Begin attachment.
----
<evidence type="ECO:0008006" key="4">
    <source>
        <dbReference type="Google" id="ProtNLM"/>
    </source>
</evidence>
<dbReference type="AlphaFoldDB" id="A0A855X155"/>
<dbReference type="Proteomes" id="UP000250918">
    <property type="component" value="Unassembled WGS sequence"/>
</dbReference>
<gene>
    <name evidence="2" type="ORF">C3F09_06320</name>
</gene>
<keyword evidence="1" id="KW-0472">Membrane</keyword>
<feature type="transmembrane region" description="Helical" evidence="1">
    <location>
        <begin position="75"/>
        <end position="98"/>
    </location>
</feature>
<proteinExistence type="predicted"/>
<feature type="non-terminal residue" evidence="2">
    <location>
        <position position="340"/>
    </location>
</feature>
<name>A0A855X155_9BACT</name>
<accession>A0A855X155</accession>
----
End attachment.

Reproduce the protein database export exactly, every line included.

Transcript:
<evidence type="ECO:0008006" key="4">
    <source>
        <dbReference type="Google" id="ProtNLM"/>
    </source>
</evidence>
<dbReference type="AlphaFoldDB" id="A0A855X155"/>
<dbReference type="Proteomes" id="UP000250918">
    <property type="component" value="Unassembled WGS sequence"/>
</dbReference>
<gene>
    <name evidence="2" type="ORF">C3F09_06320</name>
</gene>
<keyword evidence="1" id="KW-0472">Membrane</keyword>
<feature type="transmembrane region" description="Helical" evidence="1">
    <location>
        <begin position="75"/>
        <end position="98"/>
    </location>
</feature>
<proteinExistence type="predicted"/>
<feature type="non-terminal residue" evidence="2">
    <location>
        <position position="340"/>
    </location>
</feature>
<name>A0A855X155_9BACT</name>
<accession>A0A855X155</accession>